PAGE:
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The beliefs and sentiments expressed by those whose letters appear here are not necessarily shared by the Adventist Review or its editorial staff. These letters have been edited for clarity and length. -- Editors
 

How Can We Help?
We were saddened when we read in the editorial, “Afternoon at Congress” by Roy Adams (Mar. 20, 2008), about the horrible treatment the young woman received while working for Halliburton in Iraq. We were not surprised, however, knowing what some large corporations are capable of. Is there some way the church or some entity within the church can receive donations either by check or credit card to give her financial help, and by so doing possibly be an encouragement and support to her?
 
Max and Care Seltmann
Topeka, Kansas
 
We deeply appreciate your inquiry. The situation is complicated, however; and we’re unaware of any church entity set up to handle your specific concerns. You may wish to contact the Jamie Leigh Foundation and make further inquiries there.  --Editors.


Thanks, Roy Adams, for not hiding the details of this hearing related to gender discrimination; this is a tip of the iceberg picture. This is a moral battle that must be won before the Lord can come. Others are fighting valiantly to eliminate misogyny. Usually, females lead in this.
 
Carolyn Wilkerson
 

Shepherds and Teachers
In response to Bill Knott’s editorial, “Where Have All the Shepherds Gone?” (Mar. 13, 2008), I have to say he is 100 percent correct. Another way of saying it is, “They don’t make pastors like they used to.”
 
I was also shocked to learn in the article “Adventist Education Refocuses on Mission” that many pastors are converts and have not grown up in the church with an Adventist education.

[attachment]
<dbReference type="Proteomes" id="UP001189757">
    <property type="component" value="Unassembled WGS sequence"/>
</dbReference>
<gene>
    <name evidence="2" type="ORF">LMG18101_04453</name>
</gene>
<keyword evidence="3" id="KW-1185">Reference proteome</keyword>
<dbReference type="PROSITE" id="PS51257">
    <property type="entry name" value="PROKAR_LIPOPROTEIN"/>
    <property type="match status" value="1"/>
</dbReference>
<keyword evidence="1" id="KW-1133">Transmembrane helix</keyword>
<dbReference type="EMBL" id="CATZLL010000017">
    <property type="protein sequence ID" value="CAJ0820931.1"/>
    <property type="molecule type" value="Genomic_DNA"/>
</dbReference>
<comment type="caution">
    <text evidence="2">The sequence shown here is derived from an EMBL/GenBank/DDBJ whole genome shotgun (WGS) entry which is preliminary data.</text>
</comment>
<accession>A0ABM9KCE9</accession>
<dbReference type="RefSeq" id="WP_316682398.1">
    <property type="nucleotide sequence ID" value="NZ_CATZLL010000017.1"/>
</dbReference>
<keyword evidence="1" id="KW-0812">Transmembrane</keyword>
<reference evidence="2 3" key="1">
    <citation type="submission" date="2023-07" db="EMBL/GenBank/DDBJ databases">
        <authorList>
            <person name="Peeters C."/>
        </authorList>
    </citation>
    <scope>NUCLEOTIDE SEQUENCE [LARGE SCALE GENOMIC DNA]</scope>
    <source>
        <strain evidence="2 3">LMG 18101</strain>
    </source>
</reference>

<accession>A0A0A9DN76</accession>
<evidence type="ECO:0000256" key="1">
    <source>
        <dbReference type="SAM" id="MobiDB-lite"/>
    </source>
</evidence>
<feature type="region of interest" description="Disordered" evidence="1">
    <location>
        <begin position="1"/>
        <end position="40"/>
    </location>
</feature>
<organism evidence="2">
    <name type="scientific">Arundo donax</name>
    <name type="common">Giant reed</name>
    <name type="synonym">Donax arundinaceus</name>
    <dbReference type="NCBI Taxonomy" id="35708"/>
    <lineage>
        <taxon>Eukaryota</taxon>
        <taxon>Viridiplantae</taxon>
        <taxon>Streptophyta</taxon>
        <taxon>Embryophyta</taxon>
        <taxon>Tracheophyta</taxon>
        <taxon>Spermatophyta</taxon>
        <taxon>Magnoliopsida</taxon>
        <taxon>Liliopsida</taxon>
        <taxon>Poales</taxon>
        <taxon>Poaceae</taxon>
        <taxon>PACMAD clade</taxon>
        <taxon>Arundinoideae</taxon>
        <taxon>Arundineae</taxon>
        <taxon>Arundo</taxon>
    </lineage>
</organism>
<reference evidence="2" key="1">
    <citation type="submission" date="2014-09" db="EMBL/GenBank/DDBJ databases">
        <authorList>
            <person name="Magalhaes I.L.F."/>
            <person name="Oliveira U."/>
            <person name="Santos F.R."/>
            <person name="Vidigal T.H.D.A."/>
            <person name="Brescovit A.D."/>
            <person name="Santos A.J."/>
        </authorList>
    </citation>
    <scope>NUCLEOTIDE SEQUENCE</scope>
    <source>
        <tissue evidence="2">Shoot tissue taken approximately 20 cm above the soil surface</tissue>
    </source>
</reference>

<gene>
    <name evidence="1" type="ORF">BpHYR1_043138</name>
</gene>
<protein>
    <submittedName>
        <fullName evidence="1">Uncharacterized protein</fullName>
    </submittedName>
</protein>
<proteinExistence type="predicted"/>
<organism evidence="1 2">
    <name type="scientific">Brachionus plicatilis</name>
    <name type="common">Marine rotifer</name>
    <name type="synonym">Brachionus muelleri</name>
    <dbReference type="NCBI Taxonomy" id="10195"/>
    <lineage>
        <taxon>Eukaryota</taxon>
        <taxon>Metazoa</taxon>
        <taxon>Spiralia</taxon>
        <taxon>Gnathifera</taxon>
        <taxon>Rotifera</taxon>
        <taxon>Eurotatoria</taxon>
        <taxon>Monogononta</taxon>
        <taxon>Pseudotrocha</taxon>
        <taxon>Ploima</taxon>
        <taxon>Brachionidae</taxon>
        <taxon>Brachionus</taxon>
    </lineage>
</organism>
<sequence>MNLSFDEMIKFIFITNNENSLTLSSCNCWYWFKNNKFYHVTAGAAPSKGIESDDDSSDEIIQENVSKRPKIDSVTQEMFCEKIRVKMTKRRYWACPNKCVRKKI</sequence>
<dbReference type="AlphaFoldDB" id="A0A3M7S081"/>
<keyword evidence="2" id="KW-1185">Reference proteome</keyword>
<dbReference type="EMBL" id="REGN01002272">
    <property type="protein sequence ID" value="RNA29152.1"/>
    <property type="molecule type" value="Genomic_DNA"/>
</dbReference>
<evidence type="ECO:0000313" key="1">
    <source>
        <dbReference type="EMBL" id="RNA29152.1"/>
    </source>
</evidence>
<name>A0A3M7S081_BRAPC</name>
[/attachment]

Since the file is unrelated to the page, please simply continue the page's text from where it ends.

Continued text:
Another problem with pastors is that there seems to be a shortage of them. In the rural area where I live, my church sees the pastor for two hours every month, sometimes even less. And that’s not two hours in one day, but just for church because he has to go to another church on the same day. He has four churches spread out over four counties.
 
I asked a previous pastor about the lack of pastors and he told me it was not because of lack of people interested in becoming pastors, but a lack of money. From time to time the General Conference reports that tithe giving is up. If more money was spent on hiring pastors, maybe pastors might have time to be shepherds.
 
Karen Kludo
Woolwine, Virginia
 

Kudos to the authors of “Where Have All the Shepherds Gone?” and “Adventist Education Refocuses on Mission” (Mar. 13, 2008). What we now lack is preaching and teaching of “Jesus Christ, and Him crucified.” The reverently, thoughtfully told story of the crucifixion gripped my heart when I was six years old and has nourished my spirit ever since. Jesus said His dying on the cross would draw all to Him. Each of us, young and old, have to take up our cross daily and follow our precious Lord to Golgotha. Not a fun trip, to be sure. It was not fun for Jesus, but it’s the irresistible power few choose.
 
Do pastors and teachers hesitate to lead us to an experiential visit to the cross because of unclear ideas as to who this Jesus really is?
 
Oliver Jaques
Fallbrook, California
 

I read with interest “Adventist Education Refocuses on Mission” by Larry Blackmer (Mar. 13, 2008). I saw a statement of mission, sincerity, and dedication to faithfulness to this mission, and a strategy to bring this mission back into focus within our educational system. My heart was encouraged!